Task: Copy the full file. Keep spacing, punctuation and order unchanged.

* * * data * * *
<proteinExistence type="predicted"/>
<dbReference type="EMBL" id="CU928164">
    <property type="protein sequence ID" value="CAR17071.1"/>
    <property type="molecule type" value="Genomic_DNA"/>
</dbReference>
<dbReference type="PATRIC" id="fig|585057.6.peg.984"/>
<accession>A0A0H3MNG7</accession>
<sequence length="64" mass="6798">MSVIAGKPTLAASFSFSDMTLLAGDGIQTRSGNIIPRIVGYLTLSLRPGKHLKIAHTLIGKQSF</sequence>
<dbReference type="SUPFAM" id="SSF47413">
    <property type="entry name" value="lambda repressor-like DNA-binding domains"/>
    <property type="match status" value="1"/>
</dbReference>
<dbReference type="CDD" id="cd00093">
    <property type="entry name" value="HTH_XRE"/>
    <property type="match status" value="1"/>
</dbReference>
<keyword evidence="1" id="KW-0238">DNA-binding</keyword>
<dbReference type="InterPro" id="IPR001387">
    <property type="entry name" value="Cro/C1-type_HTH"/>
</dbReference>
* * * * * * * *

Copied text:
<proteinExistence type="predicted"/>
<dbReference type="EMBL" id="CU928164">
    <property type="protein sequence ID" value="CAR17071.1"/>
    <property type="molecule type" value="Genomic_DNA"/>
</dbReference>
<dbReference type="PATRIC" id="fig|585057.6.peg.984"/>
<accession>A0A0H3MNG7</accession>
<sequence length="64" mass="6798">MSVIAGKPTLAASFSFSDMTLLAGDGIQTRSGNIIPRIVGYLTLSLRPGKHLKIAHTLIGKQSF</sequence>
<dbReference type="SUPFAM" id="SSF47413">
    <property type="entry name" value="lambda repressor-like DNA-binding domains"/>
    <property type="match status" value="1"/>
</dbReference>
<dbReference type="CDD" id="cd00093">
    <property type="entry name" value="HTH_XRE"/>
    <property type="match status" value="1"/>
</dbReference>
<keyword evidence="1" id="KW-0238">DNA-binding</keyword>
<dbReference type="InterPro" id="IPR001387">
    <property type="entry name" value="Cro/C1-type_HTH"/>
</dbReference>